[0052] In detail, a varying current in a primary coil of the transformer produces a varying magnetic field, which in turn induces a varying electromotive force in a secondary coil. The varying electromotive force corresponds to a varying voltage in the secondary coil, which voltage is proportional to the number of secondary windings.

[0053] Consequently, electrical power can be transferred between from the primary coil to the secondary coil without a metallic connection between the electrical circuit associated with each of the primary and secondary coils, and an output voltage at the secondary coil is determined by a transformer winding voltage ratio between the primary and secondary coils.

[0054] The electronic controller16 is configured for registering a charging current, voltage level or energy level of the first and second capacitors 9, 10 upon supplying the low-voltage to the positive and negative high-voltage bus rails 5, 6 on the high-voltage propulsion side 3.

[0055] More in detail, the electronic controller16 may be configured for registering a rise characteristic over time of the charging current, voltage level or energy level of the first and second capacitors upon supplying the low-voltage output of the isolated DC/DC converter 13 to the positive and negative high-voltage bus rails 5, 6 on the high-voltage propulsion side 3.

[0056] The electronic controller16 may for example be configured for registering a voltage level over the first and second capacitors 9, 10 by means of first and second voltage sensors 22, 23, as illustrated in figure 1. Thereby, an isolation resistance fault can be determined as explained below.

[0057] At start of the isolation resistance test sequence, the first and second capacitors 9, 10 are generally completely discharged, i.e. has zero voltage, because any electrical charge of the first and second capacitors 9, 10 at time of opening of the first and second high-voltage contactors 7, 8 will discharge over the isolation resistance 17, 18.

[0058] In a faultless high-voltage circuit the first and second isolation resistance 17, 18 will have substantially equal resistance values. Moreover, the first and second capacitors 9, 10 of the EMI filter unit 20 will have substantially equal capacitance values. Consequently, if for example the supplied low-voltage to the positive and negative high-voltage bus rails 5, 6 is 15 volt, the voltage level over each of first and second isolation resistance 17, 18 will rise over time from zero to about +15 volt and -15 volt, respectively.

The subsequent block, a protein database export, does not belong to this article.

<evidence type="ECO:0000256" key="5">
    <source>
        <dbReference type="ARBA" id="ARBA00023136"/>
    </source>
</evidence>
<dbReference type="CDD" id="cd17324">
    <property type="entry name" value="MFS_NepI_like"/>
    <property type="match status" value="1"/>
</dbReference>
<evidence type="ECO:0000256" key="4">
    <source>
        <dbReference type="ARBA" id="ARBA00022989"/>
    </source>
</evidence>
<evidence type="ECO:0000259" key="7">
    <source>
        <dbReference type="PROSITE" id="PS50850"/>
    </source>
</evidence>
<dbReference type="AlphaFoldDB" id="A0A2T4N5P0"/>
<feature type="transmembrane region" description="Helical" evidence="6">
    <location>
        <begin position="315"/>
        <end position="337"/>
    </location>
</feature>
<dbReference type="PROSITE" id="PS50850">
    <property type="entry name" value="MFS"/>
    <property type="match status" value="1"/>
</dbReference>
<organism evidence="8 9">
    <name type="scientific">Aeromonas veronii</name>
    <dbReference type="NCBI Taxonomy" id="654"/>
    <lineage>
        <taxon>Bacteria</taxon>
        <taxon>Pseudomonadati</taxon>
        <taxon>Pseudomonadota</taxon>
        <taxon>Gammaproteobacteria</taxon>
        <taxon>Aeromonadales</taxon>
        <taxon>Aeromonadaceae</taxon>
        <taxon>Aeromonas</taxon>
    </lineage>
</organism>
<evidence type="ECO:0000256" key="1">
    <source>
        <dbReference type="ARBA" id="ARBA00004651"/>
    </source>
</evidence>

[0059] The voltage rise over time characteristic of the first and second capacitors 9, 10 will in a faultless high-voltage circuit have a substantially symmetrical characteristic, meaning that the voltage rise over time of the first capacitor 9 will be substantially identical with the voltage rise over time of the second capacitor 10, but with a different polarity.

[0060] This is visualised in figure 2, which shows an example embodiment of a substantially symmetrical voltage rise over time characteristic of the first and second capacitors 9, 10 in a faultless high-voltage circuit, wherein a first voltage 24 of the first capacitor 9 at time T0 is zero and at time T1 arrives at about +28 volt and a second voltage 25 of the second capacitor 10 at time T0 is zero and at time T1 arrives at about -28 volt.

[0061] For the same reason, in a high-voltage circuit with one of the isolation resistance being faulty, e.g. having a lower resistance value than required, the voltage rise over time characteristic of the first and second capacitors 9, 10 will have a non-symmetrical characteristic, meaning that the voltage rise over time of the first capacitor 9 will be different from the voltage rise over time of the second capacitor 10.

[0062] This is visualised in figure 3, which shows an example embodiment of a distinctly non-symmetrical voltage rise over time characteristic of the first and second capacitors 9, 10 in a faulty high-voltage circuit, wherein a first voltage 24 of the first capacitor 9 at time T0 is zero and at time T2 arrives at about +8 volt and a second voltage 25 of the second capacitor 10 at time T0 is zero and at time T2 arrives at about -48 volt.

[0063] The degree of symmetrically of the voltage rise over time characteristic of the first and second capacitors 9, 10 can be determined by means of the electronic controller 16 in various ways. According to one example embodiment an isolation fault may be determined by registering a difference in voltage level of the first and second capacitors 9, 10 after a predetermined time period from start of the charging sequence, and if the difference is larger than a predetermined threshold value determine that an isolation fault is present.